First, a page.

The Bulldogs then changed to today's featured jersey with "QUEBEC" boldly emblazoned across the front, which was worn during their greatest successes in 1912 and 1913.

Today's video is a look back at the history of the Quebec Bulldogs.

Monday, January 30, 2017

1908-09 Toronto Marlboros Bruce Ridpath Jersey

After playing junior hockey in 1904, Bruce Ridpath joined the Toronto Marlboros of the Ontario Hockey Association in 1905 as an amateur. He turned professional in 1906, playing in eight games and scoring 17 times for the Marlboros.

1905 toronto marlboros, 1905 toronto marlboros
The 1905 OHA champion Toronto Marlboros

He helped lead the club to the league championship in 1908, which gave the Marlboros the opportunity to face the Montreal Wanderers in a one game challenge for the Stanley Cup. While Toronto would lose the game 6-4, Ridpath was able to score a goal during the contest.

On this date in 1909, Ridpath had the best game of his career when he scored seven times in a 15-10 Toronto win over Brantford. Later that same season, Ridpath played with the Cobalt Silver Kings, who would be one of the founding members of the National Hockey Association the following season.

Ridpath did not return to Cobalt for the 1909-10 season, as he had signed with the Ottawa Senators, who were also members in the new NHA along with the Haileybury Comets, Renfrew Creamery Kings, Montreal Shamrocks, Montreal Wanderers and a brand new club, the Montreal Canadiens.

As the Senators were the holders of the Stanley Cup at the time Ridpath joined the club, they had to endure a pair of challenges for the cup while in the middle of their NHA regular season schedule. The first challenge was from Edmonton of the Alberta Amateur Hockey Association, who they turned back in Game 1 by a score of 8-4 with Ridpath contributing a goal. The second match two days later saw Ottawa rack up 13 goals to Edmonton's 7, with Ridpath netting three goals in the Senators successful defense.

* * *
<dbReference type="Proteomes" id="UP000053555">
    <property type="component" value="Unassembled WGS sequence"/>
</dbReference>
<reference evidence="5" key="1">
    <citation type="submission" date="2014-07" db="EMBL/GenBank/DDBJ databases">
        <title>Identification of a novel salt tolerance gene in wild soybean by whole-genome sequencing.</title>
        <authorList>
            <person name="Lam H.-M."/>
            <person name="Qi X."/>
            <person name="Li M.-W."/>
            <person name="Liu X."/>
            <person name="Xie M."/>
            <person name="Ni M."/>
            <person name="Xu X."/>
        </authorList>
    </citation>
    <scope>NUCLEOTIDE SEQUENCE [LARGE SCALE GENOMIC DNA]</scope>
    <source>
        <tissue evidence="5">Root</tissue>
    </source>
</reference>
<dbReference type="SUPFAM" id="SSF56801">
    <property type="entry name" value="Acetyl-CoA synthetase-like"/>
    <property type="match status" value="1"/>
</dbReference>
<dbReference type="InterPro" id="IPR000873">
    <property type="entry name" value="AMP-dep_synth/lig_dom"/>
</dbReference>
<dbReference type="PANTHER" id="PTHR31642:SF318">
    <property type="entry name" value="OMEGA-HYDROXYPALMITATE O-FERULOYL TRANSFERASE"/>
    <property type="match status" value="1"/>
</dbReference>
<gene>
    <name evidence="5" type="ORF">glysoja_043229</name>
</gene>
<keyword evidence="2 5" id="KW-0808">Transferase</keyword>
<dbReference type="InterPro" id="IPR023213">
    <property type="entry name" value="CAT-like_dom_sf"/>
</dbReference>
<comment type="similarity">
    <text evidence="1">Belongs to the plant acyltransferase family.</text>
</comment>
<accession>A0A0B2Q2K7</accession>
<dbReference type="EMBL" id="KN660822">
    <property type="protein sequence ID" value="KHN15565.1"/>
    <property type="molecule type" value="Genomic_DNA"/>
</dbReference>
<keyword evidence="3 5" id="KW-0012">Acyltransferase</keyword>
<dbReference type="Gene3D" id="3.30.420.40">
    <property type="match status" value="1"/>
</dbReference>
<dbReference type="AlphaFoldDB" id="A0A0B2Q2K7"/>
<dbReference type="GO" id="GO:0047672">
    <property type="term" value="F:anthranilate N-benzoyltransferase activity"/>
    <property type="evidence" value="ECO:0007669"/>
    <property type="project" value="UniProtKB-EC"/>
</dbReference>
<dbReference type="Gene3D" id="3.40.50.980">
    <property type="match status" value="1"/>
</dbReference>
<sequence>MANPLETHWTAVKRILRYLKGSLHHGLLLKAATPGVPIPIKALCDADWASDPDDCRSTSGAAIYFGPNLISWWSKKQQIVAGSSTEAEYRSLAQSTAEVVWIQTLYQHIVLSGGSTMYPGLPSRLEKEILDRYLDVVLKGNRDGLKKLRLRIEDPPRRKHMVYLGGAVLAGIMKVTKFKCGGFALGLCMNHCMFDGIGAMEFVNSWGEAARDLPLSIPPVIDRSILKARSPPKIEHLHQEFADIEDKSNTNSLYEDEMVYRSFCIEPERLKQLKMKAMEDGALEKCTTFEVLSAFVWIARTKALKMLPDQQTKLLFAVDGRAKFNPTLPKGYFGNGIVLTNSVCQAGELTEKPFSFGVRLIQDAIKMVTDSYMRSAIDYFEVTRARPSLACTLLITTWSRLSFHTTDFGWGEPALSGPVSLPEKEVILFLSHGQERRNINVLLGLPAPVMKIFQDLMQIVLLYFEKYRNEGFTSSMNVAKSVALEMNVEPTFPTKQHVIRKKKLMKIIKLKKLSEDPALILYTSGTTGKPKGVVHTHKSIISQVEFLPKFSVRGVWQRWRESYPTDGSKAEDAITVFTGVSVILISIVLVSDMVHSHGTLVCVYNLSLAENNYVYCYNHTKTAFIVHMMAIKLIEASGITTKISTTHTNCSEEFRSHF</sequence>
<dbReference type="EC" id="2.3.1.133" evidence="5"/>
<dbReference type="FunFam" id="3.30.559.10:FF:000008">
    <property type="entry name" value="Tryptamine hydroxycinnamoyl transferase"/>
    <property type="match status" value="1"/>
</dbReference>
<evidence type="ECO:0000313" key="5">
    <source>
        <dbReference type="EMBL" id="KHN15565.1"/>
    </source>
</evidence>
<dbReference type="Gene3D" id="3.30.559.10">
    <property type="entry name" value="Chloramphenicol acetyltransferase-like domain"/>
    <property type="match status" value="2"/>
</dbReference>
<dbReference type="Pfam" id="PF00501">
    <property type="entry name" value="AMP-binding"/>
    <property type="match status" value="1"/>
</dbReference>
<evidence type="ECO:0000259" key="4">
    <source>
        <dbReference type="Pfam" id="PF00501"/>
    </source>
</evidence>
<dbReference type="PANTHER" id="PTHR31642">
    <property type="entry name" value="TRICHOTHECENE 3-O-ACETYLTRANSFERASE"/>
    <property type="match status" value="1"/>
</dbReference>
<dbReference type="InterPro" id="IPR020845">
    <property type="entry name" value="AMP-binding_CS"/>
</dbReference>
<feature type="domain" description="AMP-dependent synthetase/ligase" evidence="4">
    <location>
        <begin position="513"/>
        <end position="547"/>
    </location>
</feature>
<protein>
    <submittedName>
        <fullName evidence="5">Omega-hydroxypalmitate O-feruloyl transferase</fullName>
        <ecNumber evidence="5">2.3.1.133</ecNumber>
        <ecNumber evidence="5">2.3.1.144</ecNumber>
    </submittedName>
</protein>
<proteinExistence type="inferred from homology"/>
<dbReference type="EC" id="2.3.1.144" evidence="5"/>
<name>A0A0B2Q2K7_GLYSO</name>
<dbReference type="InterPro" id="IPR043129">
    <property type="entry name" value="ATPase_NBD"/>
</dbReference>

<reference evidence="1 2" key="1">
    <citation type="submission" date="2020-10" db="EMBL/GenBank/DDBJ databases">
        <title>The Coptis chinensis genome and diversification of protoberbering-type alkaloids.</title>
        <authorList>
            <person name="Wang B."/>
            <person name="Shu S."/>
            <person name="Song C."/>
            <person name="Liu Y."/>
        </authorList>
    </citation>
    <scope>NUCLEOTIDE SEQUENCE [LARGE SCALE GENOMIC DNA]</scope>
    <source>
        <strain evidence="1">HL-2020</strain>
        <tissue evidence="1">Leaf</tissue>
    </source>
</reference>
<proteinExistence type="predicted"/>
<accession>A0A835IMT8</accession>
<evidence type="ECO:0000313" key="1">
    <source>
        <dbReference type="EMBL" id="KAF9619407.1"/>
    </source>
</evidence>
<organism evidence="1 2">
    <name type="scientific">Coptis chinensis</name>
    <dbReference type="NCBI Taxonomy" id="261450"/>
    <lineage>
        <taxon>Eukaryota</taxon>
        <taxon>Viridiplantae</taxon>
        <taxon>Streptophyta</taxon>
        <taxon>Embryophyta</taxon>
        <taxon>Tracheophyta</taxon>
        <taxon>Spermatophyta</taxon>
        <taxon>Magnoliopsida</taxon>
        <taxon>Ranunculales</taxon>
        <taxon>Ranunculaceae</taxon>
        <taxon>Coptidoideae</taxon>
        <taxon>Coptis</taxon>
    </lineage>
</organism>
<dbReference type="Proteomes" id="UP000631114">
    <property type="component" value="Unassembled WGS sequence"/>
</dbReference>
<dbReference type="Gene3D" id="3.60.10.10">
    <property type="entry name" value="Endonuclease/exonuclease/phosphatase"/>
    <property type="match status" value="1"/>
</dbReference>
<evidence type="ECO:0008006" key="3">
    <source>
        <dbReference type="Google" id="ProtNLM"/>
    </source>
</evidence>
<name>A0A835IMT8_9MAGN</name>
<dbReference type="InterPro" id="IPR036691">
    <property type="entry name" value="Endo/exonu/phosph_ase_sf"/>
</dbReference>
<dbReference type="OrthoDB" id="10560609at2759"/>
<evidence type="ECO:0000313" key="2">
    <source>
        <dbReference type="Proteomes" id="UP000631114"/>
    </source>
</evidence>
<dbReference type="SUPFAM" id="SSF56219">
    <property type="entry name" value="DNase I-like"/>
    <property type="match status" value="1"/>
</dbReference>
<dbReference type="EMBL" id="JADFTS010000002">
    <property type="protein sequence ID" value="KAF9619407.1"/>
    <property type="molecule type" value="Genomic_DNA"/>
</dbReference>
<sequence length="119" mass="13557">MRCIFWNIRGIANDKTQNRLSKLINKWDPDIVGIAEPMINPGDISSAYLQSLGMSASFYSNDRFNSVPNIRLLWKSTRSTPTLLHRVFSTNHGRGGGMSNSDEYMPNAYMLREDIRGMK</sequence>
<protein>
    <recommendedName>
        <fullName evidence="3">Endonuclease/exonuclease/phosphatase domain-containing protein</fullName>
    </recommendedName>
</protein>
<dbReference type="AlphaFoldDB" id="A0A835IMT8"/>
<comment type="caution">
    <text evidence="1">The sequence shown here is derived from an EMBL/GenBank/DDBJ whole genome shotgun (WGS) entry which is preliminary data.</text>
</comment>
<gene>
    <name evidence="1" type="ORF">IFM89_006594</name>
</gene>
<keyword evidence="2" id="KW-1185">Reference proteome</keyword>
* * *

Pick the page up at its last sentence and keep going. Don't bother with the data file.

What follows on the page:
Ridpath Senators 1910-11 jersey, Ridpath Senators 1910-11 jersey
Ridpath in the unusual vertically striped Senators jersey of 1909-10

The Senators lost control of the cup when they had to relinquish it to the NHA league champion Wanderers, but Ridpath finished second in league in scoring with 15 goals in 12 games behind only Senators teammate Marty Walsh.

Ottawa rebounded in 1910-11 by taking the NHA championship, thanks to a 13-3 record and scoring a league best 122 goals, which was 31 more than the next closest team - quite a margin in a 16 game season! Ridpath came in third in scoring for the Senators and fourth in the league with 22 goals in those 16 games.

Ridpath Senators, Ridpath Senators
Ottawa would return to their customary horizontal stripes in 1910-11

Once more in control of the Stanley Cup as league champions, Ottawa fended off two challenges for the cup, first a 7-4 owner Galt, with Ridpath scoring twice, and a 13-4 drubbing of Port Arthur, during which Ridpath again contributed two goals in defense of the cup.

1910-11 Ottawa Senators team, 1910-11 Ottawa Senators team
Ridpath, front row second from the left, and the
1910-11 Ottawa Senators with the diminutive Stanley Cup

Ridpath missed the entire 1911-12 season after suffering a fractured skull when hit by a car in downtown Toronto in November of 1911. He survived his life-threatening injuries and the Toronto Blueshirts wanted Ridpath to suit up for them, but his vision never sufficiently recovered enough for him to return to the ice. Benefit games were held in his honor to help him pay his medical bills in both Ottawa and Toronto due to his popularity.

While he played right wing, Ridpath designed a popular style of early shin pads for goalkeepers that were widely worn in the early days of professional hockey.

Lesueur shin pads, Lesueur shin pads
Senators teammate Percey Lesueur wearing an early style of
goalkeeper shin pads designed by Ridpath

Beyond his hockey career, Ridpath was also a member of the Toronto Canoe Club and was known as a canoe racer and stunt paddler, who performed shows around the globe!

Ridpath suffered a stroke in 1925 and died young at the age of 40.

Today's featured jersey is a 1908-09 Toronto Marlboros Bruce Ridpath jersey as worn the day he scored 7 goals in a single game.

The Toronto Marlborough Athletic Club was founded in 1903 and operated several clubs - minor, junior and senior teams. The junior club won seven Memorial Cups and sent over 180 played to the NHL as an affiliate of the Toronto Maple Leafs, including six Hall of Famers. The senior team competed for the Stanley Cup in 1904 and won the Allan Cup in 1950 as the senior champions of Canada.

Toronto Marlboros 1908-09, Toronto Marlboros 1908-09